Found 167 pages:

# Page Tags and summary
1 The MDN project Landing, MDN Meta
The Mozilla Developer Network (MDN) is a wiki on which we document the open Web, Mozilla technologies, Firefox OS, and other developer topics. Anyone is welcome to add and edit content. You don't need to be a programmer or know a lot about technology; there are many different tasks that need to be performed, from the simple (proof-reading and correcting typos) to the complex (writing API documentation).
2 About MDN Collaborating, Community, Copyright, Documentation, Guide, Licenses, MDN Meta
The Mozilla Developer Network (MDN) is an evolving learning platform for Web technologies and the software that powers the Web, including:
3 Linking to MDN Guide, MDN Meta, Policy
We regularly get users asking us questions about how to link to MDN, or even if doing so is allowed. The short answer is: yes, you can link to MDN! For guidelines and recommendations on best practices, read on!
4 MDN Services Landing, MDN Meta
MDN Services are experimental utilities for web developers designed to fit into existing workflows and help developers improve their web code. All MDN services are in early alpha stages of development, so we do not recommend relying on them for code quality assurance yet. If you like to experiment with prototypes, the services below are ready to try, and we would love to get your feedback on them.
5 Promote MDN Guide, MDN Meta
Love MDN? Help share the open-Web goodness with fellow web developers by promoting MDN! We have some ideas of ways you can do that.  We also have wallpapers, stickers, posters, animations, website badges, you name it; link to it from here.
6 Contributing to MDN Guide, Landing, MDN Meta
The guides listed here cover all aspects of contributing to MDN, including style guides, guides to using our editor and tools, and more. Please make sure you have read (and are compliant with) the Mozilla Terms before editing or creating any pages.
7 Document structures Landing, MDN Meta, Structures
Throughout MDN, there are various document structures that are used repeatedly, to provide consistent presentation of information in MDN articles. Here are articles describing these structures, so that, as an MDN author, you can recognize, apply, and modify them as appropriate for documents you write, edit, or translate.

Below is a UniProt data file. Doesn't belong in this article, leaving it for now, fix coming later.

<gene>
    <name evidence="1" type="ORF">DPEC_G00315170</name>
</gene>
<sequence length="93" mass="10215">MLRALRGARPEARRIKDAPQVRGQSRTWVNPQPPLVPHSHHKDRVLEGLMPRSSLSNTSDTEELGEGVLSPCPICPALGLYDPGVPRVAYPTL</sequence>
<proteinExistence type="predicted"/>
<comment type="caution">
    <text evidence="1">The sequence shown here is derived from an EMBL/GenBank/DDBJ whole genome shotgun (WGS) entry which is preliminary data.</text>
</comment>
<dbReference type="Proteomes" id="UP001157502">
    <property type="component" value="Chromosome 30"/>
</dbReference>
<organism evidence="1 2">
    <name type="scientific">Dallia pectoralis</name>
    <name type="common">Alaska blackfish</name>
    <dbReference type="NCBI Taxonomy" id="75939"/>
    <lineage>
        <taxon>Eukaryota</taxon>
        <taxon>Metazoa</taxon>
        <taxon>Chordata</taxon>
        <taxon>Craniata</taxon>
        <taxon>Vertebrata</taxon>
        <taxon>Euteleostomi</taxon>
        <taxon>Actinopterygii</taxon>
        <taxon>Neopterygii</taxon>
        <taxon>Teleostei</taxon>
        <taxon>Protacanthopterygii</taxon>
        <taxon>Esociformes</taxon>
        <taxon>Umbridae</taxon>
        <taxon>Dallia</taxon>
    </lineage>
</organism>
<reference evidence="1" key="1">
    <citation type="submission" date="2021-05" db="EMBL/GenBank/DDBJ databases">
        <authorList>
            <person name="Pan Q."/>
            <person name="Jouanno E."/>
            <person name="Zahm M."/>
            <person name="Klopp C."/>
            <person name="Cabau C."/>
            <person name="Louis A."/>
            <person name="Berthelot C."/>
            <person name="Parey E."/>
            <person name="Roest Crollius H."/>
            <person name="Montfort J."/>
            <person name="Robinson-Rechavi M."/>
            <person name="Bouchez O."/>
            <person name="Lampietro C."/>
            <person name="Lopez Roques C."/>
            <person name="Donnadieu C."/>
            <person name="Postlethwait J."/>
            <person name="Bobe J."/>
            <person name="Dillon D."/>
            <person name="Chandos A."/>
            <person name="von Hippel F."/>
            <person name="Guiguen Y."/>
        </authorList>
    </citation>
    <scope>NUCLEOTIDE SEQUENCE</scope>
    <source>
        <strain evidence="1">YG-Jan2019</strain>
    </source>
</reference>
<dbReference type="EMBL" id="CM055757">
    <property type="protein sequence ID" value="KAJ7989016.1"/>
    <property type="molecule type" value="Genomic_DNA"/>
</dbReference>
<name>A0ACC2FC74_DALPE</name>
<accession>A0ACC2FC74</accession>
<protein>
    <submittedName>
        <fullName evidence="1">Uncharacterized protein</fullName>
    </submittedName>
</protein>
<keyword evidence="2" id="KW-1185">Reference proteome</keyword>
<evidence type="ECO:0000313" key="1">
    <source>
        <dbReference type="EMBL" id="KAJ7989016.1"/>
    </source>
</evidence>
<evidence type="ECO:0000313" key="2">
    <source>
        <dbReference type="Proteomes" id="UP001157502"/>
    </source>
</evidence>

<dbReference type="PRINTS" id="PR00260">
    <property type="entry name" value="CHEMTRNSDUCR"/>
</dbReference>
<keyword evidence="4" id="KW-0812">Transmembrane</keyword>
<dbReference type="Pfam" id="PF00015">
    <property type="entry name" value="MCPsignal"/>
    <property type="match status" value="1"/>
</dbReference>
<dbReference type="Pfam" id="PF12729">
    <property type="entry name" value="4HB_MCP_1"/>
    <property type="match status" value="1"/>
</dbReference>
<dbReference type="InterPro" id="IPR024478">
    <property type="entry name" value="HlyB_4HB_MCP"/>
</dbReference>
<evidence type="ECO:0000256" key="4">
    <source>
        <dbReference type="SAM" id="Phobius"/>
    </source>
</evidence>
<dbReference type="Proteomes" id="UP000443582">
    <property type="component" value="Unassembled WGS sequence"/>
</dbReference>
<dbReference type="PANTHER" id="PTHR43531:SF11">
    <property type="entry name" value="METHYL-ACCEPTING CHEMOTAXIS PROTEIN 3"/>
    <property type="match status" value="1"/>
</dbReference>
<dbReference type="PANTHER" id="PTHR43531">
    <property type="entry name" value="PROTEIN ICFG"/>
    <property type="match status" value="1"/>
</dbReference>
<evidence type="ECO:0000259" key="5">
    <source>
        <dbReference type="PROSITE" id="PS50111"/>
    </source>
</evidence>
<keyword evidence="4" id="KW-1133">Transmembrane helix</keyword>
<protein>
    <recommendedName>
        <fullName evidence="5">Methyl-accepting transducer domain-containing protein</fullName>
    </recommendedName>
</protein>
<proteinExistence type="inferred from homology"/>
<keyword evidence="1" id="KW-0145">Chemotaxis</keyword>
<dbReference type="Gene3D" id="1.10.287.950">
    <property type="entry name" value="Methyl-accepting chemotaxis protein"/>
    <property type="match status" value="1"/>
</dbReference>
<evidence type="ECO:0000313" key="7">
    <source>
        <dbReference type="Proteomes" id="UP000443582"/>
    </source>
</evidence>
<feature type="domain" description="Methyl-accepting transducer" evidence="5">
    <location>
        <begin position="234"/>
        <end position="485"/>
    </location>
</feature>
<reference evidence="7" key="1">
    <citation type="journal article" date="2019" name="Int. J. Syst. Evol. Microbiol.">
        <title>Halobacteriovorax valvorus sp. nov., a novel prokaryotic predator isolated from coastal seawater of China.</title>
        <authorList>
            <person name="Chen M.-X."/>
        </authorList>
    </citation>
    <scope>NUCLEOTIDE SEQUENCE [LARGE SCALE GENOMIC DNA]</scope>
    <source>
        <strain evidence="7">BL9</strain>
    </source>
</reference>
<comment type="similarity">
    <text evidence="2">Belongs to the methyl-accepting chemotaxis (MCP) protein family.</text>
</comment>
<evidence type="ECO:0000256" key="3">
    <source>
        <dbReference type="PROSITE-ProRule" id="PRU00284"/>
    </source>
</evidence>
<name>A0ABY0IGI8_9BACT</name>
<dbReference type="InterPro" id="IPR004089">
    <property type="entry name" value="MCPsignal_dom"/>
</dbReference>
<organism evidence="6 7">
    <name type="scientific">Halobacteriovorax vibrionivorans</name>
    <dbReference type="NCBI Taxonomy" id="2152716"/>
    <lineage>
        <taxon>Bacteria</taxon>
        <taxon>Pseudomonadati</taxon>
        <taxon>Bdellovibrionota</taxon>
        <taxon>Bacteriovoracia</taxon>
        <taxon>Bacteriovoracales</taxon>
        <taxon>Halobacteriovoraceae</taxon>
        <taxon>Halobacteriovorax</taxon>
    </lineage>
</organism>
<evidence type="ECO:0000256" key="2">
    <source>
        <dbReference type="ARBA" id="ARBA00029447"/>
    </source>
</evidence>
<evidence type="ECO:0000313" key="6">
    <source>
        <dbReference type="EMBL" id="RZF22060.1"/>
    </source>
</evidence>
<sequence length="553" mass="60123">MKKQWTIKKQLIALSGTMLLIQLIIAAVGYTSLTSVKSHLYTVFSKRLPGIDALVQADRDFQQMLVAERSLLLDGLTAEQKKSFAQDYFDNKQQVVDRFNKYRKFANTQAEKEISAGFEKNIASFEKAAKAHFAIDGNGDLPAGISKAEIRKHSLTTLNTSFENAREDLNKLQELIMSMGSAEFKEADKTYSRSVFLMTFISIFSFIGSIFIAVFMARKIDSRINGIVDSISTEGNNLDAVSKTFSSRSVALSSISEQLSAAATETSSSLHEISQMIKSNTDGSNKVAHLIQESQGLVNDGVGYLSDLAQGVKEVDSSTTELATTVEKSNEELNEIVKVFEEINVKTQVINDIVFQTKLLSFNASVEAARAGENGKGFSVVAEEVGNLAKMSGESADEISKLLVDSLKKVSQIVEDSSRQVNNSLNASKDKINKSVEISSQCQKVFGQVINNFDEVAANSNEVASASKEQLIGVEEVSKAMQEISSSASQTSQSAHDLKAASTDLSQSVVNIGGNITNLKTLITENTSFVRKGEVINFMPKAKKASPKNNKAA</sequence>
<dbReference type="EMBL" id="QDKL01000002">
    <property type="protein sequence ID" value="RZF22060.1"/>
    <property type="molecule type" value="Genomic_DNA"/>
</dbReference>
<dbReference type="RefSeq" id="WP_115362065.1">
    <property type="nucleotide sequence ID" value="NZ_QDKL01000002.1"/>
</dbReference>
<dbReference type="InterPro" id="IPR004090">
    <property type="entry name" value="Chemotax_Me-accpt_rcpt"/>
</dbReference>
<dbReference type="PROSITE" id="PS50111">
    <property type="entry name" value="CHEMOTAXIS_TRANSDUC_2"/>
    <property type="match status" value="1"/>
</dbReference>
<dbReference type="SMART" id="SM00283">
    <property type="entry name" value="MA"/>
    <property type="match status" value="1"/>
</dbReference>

8 Banners and notices Guide, MDN Meta, Structures
Sometimes, an article needs a special notice added to it. This might happen if the page covers obsolete technology, or if it's about something experimental that shouldn't be used in production code. This article covers the most common such cases and what to do.
9 Compatibility tables Guide, MDN Meta, Structures
We have standardized the appearance of compatibility tables for our open web documentation; that is, documentation of technologies such as the DOM, HTML, CSS, JavaScript, SVG, and so forth, that are shared across all browsers.
10 Live samples Guide, Intermediate, MDN Meta, Structures
MDN supports turning sample code displayed in articles into running samples the reader can look at in action. These live samples can include HTML, CSS, and JavaScript in any combination.
11 A simple demo of a live code sample Example, MDN Meta, Structures
This is a very simple example showing you how to do a live demo in MDN. For more information, see Live samples.
12 Macros Guide, Kuma, KumaScript, MDN Meta, Structures
The Kuma platform on which MDN runs provides a powerful macro system, KumaScript, which makes it possible to do a wide variety of things automatically. This article provides information on how to invoke MDN's macros within articles.
13 Commonly-used macros Reference, Structures
This page lists many of the general-purpose macros created for use on MDN. For how-to information on using these macros, see Using macros and Using link macros.
14 Other macros Macros, Reference